At a certain, a couple of months ago, news outlets decided that Barack Obama’s association with Jeremiah Wright was the single most important facet
May 8, 2008

At a certain, a couple of months ago, news outlets decided that Barack Obama’s association with Jeremiah Wright was the single most important facet of this year’s presidential campaign, at least so far. How could a presidential hopeful have a relationship with an intemperate pastor? Who’s said nutty things? What does it say about Obama’s judgment that it took him a while to denounce Wright personally?
And then there’s John McCain, who is also associated with a motley crew of radical religious zealots, and who has largely been given a pass by the media. We’ve talked about McCain cozying up to Jerry Falwell (even after Falwell blamed 9/11 on Americans), and we’ve talked about McCain befriending John Hagee (even after Hagee called the Catholic Church a “great whore” and a “false cult system”), but Rod Parsley probably hasn’t generated the kind of attention he should.

Consider, for example, this new clip put together by Brave New Films and Mother Jones.

You’ll notice, of course, that despite Parsley’s record of sheer lunacy, McCain nevertheless said he was “honored” to have Parsley’s support. Indeed, McCain — who recently denounced Obama for some of his associations, and demanded that Obama “apologize” for people he knows — called Parsley “one of the truly great leaders in America,” “a moral compass,” and a “spiritual guide.”

Rod Parsley is, by most decent standards, something of a religious fanatic. And yet, McCain not only treats him as some kind of hero, McCain also reached out for his political support, and has refused to distance himself either Parsley or Parsley’s record of insane rhetoric.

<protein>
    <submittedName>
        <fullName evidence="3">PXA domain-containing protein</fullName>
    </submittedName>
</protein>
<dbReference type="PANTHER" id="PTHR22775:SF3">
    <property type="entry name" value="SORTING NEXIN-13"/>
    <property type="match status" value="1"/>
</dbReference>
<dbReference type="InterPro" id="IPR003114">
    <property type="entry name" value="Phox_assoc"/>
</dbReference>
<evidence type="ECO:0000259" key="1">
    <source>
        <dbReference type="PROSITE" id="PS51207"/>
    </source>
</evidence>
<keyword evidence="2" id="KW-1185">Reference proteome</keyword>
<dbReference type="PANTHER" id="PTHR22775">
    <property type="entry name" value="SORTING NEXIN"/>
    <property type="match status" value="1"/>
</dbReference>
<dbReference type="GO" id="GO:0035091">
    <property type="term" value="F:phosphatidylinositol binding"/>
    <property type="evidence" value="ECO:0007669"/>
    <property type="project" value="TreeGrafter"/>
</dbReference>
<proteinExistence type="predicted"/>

I’m still reluctant to play the guilt-by-association game — Colbert labeled it “collateral friendage” this week — but I’m looking for some sense of fairness here. And I can’t find any.

Maybe, you’re thinking, the problem is that Parsley wants the United States to destroy Islam, and because there’s so much anti-Muslim bigotry out there, McCain thinks he can get away with his relationship without paying a political price. That may be. But let’s not forget that the extent of Parsley’s hate goes well beyond one religious minority.

Parsley has written several books outlining his fundamentalist religious outlook, including the 2005 Silent No More. In this work, Parsley decries the “spiritual desperation” of the United States, and he blasts away at the usual suspects: activist judges, civil libertarians who advocate the separation of church and state, the homosexual “culture” (”homosexuals are anything but happy and carefree”), the “abortion industry,” and the crass and profane entertainment industry.

Best of all, his rhetoric frequently includes what sounds like appeals to violence, telling his followers, “I came to incite a riot! Man your battle stations. Ready your weapons.” (One wants to assume he’s speaking metaphorically, but it’s not entirely clear.)

Earlier this week, Tim Russert said the media would pay more attention to McCain’s radical preacher allies “if there was video.” Well, guess what, Tim, you’re in luck. All you have to do now is put it on the air.

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